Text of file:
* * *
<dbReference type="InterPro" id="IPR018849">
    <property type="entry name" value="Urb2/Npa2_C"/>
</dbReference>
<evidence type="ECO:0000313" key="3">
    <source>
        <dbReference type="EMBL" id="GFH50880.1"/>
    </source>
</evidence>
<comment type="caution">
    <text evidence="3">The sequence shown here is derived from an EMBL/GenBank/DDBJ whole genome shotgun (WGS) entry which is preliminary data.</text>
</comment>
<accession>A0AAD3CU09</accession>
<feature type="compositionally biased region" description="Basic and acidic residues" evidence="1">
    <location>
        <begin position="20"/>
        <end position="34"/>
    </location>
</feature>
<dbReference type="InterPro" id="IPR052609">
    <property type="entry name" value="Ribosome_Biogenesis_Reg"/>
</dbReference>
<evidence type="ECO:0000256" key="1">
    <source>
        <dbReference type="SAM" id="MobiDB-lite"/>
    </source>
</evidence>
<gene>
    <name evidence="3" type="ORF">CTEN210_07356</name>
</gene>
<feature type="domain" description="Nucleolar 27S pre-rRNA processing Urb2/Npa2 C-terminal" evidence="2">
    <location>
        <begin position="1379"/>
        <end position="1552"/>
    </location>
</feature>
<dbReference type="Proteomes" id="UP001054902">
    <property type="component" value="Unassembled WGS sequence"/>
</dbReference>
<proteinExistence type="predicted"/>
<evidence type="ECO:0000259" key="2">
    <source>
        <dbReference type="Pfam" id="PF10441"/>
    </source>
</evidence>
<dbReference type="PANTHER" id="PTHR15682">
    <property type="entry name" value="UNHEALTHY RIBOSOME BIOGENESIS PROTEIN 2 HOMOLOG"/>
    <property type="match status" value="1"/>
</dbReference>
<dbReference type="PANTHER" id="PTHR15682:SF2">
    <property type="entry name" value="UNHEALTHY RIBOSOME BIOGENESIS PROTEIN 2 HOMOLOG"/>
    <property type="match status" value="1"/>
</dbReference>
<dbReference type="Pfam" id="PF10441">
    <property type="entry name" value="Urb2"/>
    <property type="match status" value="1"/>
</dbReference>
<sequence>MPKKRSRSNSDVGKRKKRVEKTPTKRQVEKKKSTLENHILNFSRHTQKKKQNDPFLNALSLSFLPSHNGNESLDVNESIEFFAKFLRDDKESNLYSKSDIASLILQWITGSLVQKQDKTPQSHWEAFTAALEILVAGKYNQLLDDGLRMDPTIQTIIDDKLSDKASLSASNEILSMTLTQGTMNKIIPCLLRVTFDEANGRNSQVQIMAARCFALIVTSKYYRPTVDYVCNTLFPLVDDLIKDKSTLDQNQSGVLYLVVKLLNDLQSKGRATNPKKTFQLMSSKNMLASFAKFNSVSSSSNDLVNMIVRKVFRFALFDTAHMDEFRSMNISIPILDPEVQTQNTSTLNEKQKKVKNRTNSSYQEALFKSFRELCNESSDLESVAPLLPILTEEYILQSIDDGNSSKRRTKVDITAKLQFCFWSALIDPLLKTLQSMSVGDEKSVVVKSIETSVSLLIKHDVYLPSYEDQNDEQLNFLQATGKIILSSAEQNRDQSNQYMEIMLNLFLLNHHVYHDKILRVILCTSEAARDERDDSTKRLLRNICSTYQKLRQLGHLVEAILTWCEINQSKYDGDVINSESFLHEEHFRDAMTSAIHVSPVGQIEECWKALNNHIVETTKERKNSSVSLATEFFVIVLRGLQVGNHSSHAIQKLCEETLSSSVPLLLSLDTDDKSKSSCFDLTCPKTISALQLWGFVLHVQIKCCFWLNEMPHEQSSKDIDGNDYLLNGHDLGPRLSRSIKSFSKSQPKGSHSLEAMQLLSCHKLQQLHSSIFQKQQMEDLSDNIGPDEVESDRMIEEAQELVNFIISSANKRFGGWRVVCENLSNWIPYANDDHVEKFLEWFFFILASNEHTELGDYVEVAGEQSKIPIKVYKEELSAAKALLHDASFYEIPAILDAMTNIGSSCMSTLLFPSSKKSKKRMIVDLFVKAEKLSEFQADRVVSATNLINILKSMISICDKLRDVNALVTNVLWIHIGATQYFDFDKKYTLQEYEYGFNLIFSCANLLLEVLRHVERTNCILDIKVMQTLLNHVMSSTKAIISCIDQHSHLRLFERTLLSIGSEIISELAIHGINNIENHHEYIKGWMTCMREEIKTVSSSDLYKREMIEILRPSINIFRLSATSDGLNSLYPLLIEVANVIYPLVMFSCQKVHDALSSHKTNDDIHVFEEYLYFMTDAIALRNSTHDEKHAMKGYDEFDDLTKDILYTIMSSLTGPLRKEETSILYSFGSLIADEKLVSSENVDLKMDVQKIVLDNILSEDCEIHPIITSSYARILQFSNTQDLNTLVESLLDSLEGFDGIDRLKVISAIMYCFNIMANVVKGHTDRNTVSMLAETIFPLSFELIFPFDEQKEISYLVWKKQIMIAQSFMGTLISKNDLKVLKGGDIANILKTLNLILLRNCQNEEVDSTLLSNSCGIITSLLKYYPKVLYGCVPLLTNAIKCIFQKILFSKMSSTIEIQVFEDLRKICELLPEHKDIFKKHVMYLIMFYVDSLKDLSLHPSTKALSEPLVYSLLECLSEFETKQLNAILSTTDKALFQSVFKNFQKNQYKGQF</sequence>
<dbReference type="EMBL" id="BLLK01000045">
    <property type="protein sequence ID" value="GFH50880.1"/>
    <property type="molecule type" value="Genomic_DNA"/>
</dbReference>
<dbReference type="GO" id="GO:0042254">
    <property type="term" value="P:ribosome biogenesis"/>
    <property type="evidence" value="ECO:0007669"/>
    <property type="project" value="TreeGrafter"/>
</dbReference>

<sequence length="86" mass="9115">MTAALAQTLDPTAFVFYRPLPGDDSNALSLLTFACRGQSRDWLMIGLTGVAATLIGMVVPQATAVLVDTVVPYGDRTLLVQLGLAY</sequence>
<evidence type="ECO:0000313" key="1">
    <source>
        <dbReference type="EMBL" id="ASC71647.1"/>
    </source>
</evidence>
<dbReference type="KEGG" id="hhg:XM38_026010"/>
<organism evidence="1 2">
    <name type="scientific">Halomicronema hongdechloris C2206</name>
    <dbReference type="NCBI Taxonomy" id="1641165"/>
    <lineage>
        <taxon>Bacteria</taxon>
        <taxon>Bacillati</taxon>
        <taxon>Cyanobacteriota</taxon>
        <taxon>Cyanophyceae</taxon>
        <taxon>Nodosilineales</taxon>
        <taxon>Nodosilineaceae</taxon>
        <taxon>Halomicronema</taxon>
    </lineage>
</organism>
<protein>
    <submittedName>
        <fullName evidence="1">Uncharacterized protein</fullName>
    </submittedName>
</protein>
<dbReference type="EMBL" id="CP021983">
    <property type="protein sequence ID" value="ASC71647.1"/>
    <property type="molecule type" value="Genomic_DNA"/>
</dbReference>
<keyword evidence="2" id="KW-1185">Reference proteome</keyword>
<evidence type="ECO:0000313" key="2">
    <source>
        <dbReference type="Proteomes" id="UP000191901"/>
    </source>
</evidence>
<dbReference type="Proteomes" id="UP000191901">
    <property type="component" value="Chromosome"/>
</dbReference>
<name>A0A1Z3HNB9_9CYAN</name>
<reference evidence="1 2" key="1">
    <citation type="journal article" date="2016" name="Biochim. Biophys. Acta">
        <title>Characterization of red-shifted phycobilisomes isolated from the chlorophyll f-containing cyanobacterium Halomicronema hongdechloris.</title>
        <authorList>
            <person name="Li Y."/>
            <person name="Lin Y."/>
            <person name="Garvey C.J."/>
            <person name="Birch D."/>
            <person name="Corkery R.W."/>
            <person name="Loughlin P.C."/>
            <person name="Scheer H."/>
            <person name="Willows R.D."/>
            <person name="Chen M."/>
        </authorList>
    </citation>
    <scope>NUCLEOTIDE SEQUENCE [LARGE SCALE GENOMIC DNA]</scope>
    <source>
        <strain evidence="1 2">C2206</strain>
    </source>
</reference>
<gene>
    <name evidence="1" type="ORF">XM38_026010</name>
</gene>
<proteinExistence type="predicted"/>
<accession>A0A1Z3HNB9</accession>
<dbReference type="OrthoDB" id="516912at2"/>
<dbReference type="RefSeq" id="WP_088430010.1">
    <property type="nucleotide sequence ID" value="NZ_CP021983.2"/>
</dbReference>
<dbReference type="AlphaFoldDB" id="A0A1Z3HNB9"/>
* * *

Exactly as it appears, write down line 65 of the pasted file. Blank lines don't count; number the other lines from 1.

    <property type="project" value="TreeGrafter"/>